When the album becomes Immersion
Reviewed by Jim Caligiuri, Fri., Dec. 9, 2011
Elvis PresleyYoung Man With the Big Beat (RCA/Legacy)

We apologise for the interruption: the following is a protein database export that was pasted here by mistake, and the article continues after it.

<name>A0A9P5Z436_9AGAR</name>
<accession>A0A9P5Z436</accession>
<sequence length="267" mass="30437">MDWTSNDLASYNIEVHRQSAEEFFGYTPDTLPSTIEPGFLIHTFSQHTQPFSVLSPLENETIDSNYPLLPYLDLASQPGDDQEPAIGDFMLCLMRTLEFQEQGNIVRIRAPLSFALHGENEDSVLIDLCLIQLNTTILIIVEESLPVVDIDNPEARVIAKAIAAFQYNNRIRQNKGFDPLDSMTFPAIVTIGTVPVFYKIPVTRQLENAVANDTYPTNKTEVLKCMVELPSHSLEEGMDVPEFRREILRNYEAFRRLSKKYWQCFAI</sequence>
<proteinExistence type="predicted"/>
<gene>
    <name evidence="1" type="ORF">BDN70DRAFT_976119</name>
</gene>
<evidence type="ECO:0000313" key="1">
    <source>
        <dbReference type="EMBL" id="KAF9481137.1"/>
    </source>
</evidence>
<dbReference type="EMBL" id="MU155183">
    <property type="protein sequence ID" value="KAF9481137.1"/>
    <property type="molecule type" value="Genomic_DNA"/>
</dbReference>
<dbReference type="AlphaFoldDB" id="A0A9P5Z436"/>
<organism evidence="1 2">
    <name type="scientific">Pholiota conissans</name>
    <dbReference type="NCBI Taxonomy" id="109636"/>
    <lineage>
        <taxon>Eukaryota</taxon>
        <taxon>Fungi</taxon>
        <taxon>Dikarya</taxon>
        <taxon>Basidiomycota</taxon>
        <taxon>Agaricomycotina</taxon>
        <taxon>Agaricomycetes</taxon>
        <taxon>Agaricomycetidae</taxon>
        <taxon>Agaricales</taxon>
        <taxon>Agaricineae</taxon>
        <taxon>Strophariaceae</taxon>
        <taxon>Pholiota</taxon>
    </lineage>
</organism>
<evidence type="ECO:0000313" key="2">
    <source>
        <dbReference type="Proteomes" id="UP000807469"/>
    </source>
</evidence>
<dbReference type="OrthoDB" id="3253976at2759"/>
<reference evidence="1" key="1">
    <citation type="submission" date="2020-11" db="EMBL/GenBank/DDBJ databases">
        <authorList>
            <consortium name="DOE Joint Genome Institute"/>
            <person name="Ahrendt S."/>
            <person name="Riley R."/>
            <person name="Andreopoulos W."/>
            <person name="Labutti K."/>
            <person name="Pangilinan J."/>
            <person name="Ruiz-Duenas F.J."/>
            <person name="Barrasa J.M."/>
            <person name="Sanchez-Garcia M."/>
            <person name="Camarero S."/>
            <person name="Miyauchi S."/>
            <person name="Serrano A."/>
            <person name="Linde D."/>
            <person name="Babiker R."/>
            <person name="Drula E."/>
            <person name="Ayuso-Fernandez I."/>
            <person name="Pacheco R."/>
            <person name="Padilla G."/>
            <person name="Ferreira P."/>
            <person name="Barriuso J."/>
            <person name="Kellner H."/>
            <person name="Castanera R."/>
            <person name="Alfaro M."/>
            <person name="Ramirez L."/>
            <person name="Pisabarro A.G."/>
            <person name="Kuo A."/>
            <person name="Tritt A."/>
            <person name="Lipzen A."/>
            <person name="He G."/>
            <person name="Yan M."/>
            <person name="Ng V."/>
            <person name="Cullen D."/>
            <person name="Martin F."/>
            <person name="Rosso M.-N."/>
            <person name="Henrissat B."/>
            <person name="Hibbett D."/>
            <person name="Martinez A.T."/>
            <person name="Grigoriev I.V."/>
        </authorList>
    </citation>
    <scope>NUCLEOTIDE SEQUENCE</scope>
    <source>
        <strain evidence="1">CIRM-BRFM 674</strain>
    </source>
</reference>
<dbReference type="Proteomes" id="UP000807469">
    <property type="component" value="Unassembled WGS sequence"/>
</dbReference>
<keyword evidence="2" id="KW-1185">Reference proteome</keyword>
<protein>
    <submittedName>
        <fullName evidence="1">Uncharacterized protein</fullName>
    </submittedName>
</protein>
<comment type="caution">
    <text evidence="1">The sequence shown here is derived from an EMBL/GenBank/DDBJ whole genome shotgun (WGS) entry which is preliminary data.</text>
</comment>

Thirty-four years after his death, after most if not all of his recorded output has been issued and re-issued, and after last year's massive 30-CD The Complete Elvis Presley Masters box set, this 5-CD set demonstrates how and why Elvis Presley became an international sensation. Concentrating exclusively on 1956, his first year with RCA and one in which he sold 10 million singles, 3 million EPs, and 800,000 albums, it's exhaustive, fascinating, and probably just for the obsessive. Few won't be familiar with the contents of the first two discs, containing his first two RCA albums plus every other studio master Presley recorded that year, 39 tracks in all, from "Blue Suede Shoes" to "Love Me Tender." The third CD, live performances including a recently discovered and previously unreleased 10-song Shreveport, La., show from December '56, is the headliner of Young Man With the Big Beat. While the live fidelity is subpar, the show is solid gold. Disc four contains outtakes, including 11 of "Lawdy, Miss Clawdy" and 12 of "Shake, Rattle and Roll," so while it exposes Presley's process in the studio, it's one of those discs in a box set that gets listened to once or twice. The final entry is a previously unreleased interview and monologue, "The Truth About Me," a cool, measured response to some of the wild rumors that spread with his fame. In the LP-sized box, there are also concert posters, 8-by-10 photos, a ticket stub, and an 80-page book with unseen photographs and a day-to-day time line of Presley's extraordinary 1956, when he was 21 years old and crisscrossing the country, making lots of big purchases and causing riots nearly every time he appeared in public.